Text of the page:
Obsessive-Compulsive Disorder (OCD) is a common disorder in which people tend to have reoccurring, uncontrollable thoughts and urges that induces a certain anxiety. And they can only get rid of the anxiety if they behave in a certain repetitive manner in response to an obsessive thought. People with OCD can have symptoms of obsessions, compulsions, or both. The common symptoms of obsession include, fear of germs and contamination, urge to see things in a symmetrical or perfect order. Common compulsions symptoms include the need to maintain hygiene at all times, excessive cleaning and/or hand washing, or ordering and arranging things in a particular fashion. Many OCD patients exhibit a peculiar behaviour of repeatedly checking on things like checking to see if the door is locked or the gas stove/ oven is off. A compulsive counting to keep the track of things is also one of the compulsive behaviours noticed in OCD patients.
A new study has identified a protein which could possibly be linked to the disorder. Researchers say, that the absence of this protein could trigger the disorder which can lead to the repetitive ritualised behaviour typical to OCD patients.
Professor Kai Schuh from the Institute of Physiology at the Julius-Maximilians-Universitat (JMU) Wurzburg in Bavaria, Germany said “We were able to show in mouse models that the absence of the protein SPRED2 alone can trigger an excessive grooming behaviour.”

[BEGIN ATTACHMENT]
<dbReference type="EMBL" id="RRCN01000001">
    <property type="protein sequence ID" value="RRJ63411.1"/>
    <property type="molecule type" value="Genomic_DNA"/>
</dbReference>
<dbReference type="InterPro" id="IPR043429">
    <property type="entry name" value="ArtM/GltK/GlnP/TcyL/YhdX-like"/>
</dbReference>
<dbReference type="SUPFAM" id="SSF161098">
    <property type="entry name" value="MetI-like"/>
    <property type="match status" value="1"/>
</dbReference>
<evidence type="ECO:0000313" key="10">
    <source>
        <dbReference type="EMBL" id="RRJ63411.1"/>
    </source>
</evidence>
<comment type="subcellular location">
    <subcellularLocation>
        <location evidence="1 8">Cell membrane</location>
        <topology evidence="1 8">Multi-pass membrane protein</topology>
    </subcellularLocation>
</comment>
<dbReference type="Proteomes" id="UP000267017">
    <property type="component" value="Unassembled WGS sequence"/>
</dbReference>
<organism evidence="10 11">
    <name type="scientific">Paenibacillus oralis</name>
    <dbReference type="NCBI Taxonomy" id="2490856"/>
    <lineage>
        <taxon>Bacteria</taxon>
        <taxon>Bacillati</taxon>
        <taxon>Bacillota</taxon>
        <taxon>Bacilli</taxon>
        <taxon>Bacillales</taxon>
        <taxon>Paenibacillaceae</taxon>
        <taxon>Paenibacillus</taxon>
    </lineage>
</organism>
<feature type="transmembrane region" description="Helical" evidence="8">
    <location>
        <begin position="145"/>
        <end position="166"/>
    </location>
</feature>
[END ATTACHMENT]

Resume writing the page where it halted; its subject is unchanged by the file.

In normal cases, the protein obstructs an important signal pathway of the cell namely the Ras/ERK-MAP kinase cascade and when it is missing, this signal pathway happens to be more active than usual, inducing unnatural obsessive and compulsive behaviour.
The finding is especially important, as there has been no clear information as to what triggers this disorder till now, like eating disorders, depression and mental disorders, OCD was till now treated with regular anti-depressants. These non-specific drugs, are not quite tailored to treat the respective disease, Scuh added.
Hoping that this study would bring about new and better targeted therapies and more enhanced treatments, Scuh said, “Our study delivers a valuable new model that allows the disease mechanisms to be investigated and new therapy options for obsessive-compulsive disorders to be tested.”